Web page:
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Physiotherapy's role in COVID-19 recovery

For those that have experienced acute COVID-19 the treatment can go past the the virus itself and extend into a rehabilitation period. St John of God Midland Public and Private Hospitals Physiotherapy Cardiorespiratory Service Lead Anne Saunders explains what this journey could look like.

7 Oct 2020

Physiotherapy’s role in COVID-19 recovery

One of the key ways of rehabilitating from COVID-19 in the hospital setting is with the assistance of a physiotherapist who is able to complete an assessment and develop a goal based plan for the patient. 

The level of treatment required depends on the severity of the case which can range from minimal intervention for less-complex cases to a multiple week program for those who were intubated in an Intensive Care Unit.  

The severity of the case will also indicate how the patient can be assessed. To minimise infection it may be possible to asses a patient without entering the room, using a phone or with the assistance of our nursing colleagues. 

The plan will likely aim to restore respiratory and physical function, exercise tolerance, mobility and activities of daily living and some of the exercises may include the following:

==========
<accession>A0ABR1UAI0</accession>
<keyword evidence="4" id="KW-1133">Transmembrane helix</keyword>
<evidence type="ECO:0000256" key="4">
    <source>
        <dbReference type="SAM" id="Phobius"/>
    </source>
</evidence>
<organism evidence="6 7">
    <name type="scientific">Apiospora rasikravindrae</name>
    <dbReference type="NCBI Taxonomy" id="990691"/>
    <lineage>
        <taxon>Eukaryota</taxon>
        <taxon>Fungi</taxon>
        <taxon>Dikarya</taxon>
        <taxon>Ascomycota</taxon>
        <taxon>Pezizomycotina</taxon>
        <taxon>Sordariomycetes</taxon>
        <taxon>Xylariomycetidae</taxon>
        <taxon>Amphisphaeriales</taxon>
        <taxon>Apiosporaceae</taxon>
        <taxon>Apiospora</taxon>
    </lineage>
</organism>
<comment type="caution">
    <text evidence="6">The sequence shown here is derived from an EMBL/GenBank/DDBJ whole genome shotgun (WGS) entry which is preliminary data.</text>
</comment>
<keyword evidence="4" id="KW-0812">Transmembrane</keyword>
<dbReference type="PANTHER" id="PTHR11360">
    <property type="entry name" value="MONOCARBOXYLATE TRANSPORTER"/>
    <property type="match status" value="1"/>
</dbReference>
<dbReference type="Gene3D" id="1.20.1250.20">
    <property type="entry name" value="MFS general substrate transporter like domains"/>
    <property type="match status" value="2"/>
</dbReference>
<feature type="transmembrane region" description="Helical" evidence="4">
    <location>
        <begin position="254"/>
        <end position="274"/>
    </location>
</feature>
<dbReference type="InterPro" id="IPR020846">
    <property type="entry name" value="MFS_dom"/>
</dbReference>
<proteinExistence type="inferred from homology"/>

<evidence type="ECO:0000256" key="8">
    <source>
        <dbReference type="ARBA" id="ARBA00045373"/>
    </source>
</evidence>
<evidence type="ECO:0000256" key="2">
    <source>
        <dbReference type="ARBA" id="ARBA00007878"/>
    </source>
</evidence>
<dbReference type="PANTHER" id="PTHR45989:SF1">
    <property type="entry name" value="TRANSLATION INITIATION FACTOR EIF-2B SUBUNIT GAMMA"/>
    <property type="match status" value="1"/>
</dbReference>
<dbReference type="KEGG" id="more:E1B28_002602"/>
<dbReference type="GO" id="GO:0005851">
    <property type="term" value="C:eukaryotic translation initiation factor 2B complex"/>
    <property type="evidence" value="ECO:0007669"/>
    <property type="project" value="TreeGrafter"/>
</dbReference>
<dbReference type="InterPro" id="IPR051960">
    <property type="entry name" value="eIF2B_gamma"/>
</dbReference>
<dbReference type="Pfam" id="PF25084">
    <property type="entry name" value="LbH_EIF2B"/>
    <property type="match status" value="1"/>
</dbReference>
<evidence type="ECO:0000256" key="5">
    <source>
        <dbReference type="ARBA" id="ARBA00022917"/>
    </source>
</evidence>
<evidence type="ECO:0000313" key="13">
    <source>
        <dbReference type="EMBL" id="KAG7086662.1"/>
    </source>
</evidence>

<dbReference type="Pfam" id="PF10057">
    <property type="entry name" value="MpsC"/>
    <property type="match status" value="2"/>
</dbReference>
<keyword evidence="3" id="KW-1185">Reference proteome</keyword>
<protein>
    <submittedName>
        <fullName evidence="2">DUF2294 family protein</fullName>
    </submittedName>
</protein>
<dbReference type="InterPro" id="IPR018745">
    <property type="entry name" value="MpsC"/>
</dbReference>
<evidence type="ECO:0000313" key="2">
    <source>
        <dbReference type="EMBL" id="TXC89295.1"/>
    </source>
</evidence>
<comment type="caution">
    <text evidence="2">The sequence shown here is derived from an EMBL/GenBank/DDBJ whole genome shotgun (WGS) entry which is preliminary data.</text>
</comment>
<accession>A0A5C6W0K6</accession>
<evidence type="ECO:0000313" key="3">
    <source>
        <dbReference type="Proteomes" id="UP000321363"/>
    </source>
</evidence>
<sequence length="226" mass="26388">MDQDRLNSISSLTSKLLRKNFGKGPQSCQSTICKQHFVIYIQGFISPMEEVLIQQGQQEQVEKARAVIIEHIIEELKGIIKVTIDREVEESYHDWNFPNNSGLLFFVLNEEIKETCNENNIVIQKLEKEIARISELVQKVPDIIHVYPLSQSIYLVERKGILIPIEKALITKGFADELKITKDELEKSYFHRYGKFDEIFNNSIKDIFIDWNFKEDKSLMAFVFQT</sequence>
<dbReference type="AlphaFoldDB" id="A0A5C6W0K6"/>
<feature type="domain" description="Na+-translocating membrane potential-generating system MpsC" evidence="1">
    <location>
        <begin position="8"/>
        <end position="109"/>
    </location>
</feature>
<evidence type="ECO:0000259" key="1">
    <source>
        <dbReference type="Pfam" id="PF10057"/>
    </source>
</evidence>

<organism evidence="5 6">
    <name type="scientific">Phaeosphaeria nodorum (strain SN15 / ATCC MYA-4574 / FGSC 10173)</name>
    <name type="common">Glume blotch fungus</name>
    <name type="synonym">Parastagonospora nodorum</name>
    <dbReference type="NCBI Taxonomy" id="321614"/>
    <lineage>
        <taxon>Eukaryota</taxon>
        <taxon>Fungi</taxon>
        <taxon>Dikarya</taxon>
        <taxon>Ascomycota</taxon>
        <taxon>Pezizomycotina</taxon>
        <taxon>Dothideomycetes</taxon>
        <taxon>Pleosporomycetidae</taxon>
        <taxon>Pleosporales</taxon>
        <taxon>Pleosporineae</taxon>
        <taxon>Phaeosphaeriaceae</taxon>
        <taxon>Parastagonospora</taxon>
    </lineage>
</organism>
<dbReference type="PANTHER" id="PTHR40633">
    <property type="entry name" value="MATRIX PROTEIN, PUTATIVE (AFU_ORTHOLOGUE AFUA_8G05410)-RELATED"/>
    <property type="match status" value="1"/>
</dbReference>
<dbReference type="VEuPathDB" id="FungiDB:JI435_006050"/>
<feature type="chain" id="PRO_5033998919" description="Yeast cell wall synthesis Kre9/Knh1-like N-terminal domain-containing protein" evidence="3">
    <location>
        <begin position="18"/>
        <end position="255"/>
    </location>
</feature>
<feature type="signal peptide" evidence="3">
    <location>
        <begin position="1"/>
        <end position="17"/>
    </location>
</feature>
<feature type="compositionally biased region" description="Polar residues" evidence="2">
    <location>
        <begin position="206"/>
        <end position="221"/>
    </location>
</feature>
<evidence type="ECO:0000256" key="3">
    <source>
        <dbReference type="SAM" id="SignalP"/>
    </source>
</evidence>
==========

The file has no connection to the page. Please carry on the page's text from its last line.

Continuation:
• Chest physiotherapy to support lung capacity. This could include prone positioning whilst intubated, airway clearance exercises as required and encouraging ambulation with increasing distance to challenge the lungs.
  • Using a tilt table to stretch the legs and ankles after prolonged periods of bed rest. This could include adjusting the patient to an upright position and generally strengthening the muscles throughout the body by allowing them to weight bear in a supportive and gradual manner.
  • Gradually working on a range of motion exercises while the patient remains in bed. 
  • Restoring posture by sitting on the edge of the bed to regain sitting balance by engaging the core postural muscles.
  • Exercises to enable the patient to walk including: seated strength exercises, repeated sit-to-stand, walking practice with decreasing use of an aid as the patient progresses, gait re-training and balance exercises.

As COVID-19 is a new virus we are continuously learning more about it and the treatment options. The experience thus far is that those with more severe cases are more likely to need rehabilitation support and physiotherapy may continue to play a role in recovery. 

World Physiotherapy Day is celebrated every year on 8 September. It is an opportunity to recognise the work that physiotherapists do for their patients and community. In 2020 the focus is on rehabilitation and COVID-19.

 

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